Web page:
Recently, I attended a tasting called The Autumn Cocktail Derby at Union Square Wines & Spirits where I had a chance to sample spirits both new and familiar in various cocktails that suited the chillier weather we are encountering here in the northeast this time of year. With this as the theme for the afternoon’s events, I was somewhat amazed when they included a gin in the tasting – and not only that, but it was the best find on the tasting menu!
Perhaps the most pleasantly surprising new spirit was the 83.6 proof offering from Scotland’s Balmenach Distillery called Caorunn Small Batch Scottish Gin. Until now, the only Scottish gin I was aware of was Hendricks, notable for its spiciness, which is somewhat unusual for a gin; for those of you familiar with Hendricks – whether or not you are a fan – Caorunn (pronounced “ka-roon”) could not be more different from Hendricks in every conceivable way. If you’ve never heard of Caorunn before, don’t feel bad – it’s only been in the American market since June of 2011. Wish I’d known about this one at the beginning of this past summer because it would’ve been fun playing Mad Scientist with this spirit to see which concoctions I preferred.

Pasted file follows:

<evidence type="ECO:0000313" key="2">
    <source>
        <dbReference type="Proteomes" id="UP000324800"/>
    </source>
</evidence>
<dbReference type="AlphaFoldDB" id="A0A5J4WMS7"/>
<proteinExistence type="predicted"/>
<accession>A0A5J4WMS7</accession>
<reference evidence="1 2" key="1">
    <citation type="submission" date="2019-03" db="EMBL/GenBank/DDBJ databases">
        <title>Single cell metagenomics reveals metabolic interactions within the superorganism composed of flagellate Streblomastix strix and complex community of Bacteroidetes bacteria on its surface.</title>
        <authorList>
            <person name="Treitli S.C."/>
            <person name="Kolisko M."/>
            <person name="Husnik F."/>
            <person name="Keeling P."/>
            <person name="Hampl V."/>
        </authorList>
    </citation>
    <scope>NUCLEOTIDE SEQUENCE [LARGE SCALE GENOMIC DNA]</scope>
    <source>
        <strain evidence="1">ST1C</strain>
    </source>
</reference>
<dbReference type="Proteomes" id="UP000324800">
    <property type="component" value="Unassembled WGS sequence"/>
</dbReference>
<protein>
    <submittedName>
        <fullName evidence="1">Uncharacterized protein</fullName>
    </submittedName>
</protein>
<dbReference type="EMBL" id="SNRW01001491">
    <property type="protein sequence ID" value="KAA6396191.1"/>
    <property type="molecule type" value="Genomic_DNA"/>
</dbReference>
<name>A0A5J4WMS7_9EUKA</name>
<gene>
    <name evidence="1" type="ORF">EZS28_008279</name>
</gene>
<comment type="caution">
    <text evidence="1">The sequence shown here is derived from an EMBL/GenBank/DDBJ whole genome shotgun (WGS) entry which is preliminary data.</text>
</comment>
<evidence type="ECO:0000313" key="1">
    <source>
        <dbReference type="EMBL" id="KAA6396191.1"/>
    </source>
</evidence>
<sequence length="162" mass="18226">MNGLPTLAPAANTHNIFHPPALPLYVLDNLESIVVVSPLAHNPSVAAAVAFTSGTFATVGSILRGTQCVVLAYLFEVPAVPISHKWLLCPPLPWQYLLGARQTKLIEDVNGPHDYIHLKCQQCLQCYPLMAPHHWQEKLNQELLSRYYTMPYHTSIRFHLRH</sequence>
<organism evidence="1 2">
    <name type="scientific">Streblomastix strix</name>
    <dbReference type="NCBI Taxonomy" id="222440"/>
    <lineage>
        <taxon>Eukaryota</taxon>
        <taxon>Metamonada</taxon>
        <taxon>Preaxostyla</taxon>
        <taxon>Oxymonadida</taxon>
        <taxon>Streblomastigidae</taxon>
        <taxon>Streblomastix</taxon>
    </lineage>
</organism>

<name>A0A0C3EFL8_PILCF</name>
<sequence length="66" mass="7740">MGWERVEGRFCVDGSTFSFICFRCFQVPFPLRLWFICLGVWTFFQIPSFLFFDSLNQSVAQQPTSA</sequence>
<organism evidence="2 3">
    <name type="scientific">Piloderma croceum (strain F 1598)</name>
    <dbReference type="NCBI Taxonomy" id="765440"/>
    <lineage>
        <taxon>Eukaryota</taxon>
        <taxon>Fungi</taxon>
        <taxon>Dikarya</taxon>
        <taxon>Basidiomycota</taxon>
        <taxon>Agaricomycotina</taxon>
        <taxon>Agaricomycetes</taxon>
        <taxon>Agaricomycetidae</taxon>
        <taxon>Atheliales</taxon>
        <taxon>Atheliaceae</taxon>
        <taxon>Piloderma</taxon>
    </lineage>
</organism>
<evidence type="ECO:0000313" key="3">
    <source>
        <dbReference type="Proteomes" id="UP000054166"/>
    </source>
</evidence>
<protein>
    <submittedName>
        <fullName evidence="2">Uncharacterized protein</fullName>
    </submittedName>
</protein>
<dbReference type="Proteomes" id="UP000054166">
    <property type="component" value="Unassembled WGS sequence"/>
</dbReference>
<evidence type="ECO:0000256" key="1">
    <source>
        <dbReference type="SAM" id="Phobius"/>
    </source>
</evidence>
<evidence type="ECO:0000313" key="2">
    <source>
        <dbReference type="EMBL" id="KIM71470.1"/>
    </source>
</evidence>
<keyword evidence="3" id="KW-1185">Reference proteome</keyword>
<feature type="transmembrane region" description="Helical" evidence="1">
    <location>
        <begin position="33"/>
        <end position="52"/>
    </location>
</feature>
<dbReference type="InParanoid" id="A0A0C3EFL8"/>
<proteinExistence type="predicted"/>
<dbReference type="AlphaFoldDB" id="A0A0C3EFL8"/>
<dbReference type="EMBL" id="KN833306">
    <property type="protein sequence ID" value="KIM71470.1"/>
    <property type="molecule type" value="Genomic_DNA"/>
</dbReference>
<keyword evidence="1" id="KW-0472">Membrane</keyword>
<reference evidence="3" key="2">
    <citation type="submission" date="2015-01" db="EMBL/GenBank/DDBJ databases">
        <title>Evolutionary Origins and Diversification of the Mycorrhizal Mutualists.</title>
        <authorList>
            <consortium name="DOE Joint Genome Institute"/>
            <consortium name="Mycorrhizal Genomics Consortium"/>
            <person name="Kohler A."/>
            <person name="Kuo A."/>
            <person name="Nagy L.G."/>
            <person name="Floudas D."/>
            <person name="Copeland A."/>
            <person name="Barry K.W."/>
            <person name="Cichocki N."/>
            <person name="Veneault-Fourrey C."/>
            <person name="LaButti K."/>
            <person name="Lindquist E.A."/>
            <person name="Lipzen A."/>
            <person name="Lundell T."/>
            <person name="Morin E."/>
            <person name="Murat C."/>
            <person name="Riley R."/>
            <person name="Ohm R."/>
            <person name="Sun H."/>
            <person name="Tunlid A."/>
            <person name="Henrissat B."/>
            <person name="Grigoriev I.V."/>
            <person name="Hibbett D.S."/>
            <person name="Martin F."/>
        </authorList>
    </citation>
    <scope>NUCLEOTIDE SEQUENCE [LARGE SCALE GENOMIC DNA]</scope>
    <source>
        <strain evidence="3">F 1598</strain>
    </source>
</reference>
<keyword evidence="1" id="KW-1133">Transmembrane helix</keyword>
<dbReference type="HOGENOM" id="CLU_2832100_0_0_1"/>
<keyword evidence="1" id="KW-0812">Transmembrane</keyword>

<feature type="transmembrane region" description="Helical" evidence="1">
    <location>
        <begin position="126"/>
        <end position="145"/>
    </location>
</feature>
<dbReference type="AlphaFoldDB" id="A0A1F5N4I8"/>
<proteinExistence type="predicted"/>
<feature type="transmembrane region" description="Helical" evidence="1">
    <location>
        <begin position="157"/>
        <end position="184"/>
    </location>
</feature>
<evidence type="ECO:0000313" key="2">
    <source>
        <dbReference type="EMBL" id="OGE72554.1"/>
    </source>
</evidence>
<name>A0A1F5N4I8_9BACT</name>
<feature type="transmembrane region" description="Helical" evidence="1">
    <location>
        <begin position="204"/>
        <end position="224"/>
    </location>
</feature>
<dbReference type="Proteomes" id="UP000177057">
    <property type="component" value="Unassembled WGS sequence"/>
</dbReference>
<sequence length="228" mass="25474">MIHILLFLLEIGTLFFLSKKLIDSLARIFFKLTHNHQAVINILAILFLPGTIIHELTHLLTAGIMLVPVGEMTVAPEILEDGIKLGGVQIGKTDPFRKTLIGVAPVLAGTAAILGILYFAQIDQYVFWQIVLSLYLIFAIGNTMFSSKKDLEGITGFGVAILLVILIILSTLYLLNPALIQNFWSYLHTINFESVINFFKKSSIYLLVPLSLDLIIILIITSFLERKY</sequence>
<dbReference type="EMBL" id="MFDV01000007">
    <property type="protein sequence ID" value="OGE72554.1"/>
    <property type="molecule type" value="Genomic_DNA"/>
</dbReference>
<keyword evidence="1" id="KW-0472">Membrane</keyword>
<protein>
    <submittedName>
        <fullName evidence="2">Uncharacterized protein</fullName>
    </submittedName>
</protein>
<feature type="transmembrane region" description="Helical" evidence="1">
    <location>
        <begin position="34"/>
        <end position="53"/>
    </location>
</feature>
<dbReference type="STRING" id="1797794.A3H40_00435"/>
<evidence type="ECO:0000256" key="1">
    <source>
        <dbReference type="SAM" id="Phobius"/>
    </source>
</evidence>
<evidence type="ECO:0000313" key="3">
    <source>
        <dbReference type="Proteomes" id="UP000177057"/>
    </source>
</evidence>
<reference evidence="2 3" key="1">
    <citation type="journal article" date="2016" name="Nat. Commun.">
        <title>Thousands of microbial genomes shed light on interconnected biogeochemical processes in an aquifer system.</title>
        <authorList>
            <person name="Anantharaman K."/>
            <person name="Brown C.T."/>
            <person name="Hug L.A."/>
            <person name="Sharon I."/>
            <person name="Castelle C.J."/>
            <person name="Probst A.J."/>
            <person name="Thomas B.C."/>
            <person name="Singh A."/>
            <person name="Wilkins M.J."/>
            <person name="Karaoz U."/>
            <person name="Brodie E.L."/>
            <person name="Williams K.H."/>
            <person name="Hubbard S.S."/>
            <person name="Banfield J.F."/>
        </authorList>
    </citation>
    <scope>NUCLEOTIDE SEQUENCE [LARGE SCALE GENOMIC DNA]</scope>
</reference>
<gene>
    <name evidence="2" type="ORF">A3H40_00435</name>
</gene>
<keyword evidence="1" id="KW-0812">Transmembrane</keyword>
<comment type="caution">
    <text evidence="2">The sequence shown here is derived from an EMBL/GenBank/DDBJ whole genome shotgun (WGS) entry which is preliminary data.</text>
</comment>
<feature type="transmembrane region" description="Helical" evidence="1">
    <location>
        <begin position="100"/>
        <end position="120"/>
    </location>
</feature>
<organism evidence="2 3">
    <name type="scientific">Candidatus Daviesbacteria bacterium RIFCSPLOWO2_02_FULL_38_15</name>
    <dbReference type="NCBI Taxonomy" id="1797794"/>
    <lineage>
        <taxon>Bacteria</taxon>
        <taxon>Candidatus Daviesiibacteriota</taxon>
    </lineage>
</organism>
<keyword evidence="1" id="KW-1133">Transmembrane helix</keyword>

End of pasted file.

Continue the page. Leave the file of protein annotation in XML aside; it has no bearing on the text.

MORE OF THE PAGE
Caorunn is distinctive first by its look– its unusually shaped bottle almost suggests a tequila. The next pleasure you get from Caorunn is its fragrance; it is perhaps the most aromatic gin I’ve ever encountered. This, of course, is due to the types of botanicals used in its recipe. In total, Caorunn uses eleven botanicals; six are traditional to gins and the remaining five are unique Celtic botanicals. In fact the name Caorunn itself is the Gaelic word for Rowan Berry, which is the essence of the gin; according to the company representative I met at the tasting, Caorunn is very similar to the cranberry. Besides the usual juniper and coriander, it contains heather and something called bog myrtle.
Regarding its taste, Caorunn is far from a disappointment there, either. As far as I’m concerned, any gin that is capable of enlivening something as ordinary as a simple gin and tonic is worthy of being considered a special gin. Gladly, I can tell you that Caorunn manages to hit a homerun as far as this standard is concerned.
But what of the martini? As long as we’re discussing classic gin cocktails here, it would certainly make sense to ask about this one. Sadly, the company representative chose not to serve it up in a martini, but he did have some recommendations for mixing them on your own: with Caorunn Scottish Gin, he recommended against using an onion, so making a Gibson is out of the question. Likewise, olives would not go well with this gin; therefore, no Dirty Martinis, either. Instead, he suggested, use a fruit – something citrusy, like a lemon twist with the peel floating atop the drink -- would be an excellent choice. Even better would be a thin slice of apple, as this apparently tends to enhance the gin’s flavor particularly well.
If you pick up this gin – and I certainly hope you add it to your bartending arsenal – you might want to experiment with some of the recipes on the company’s Web site.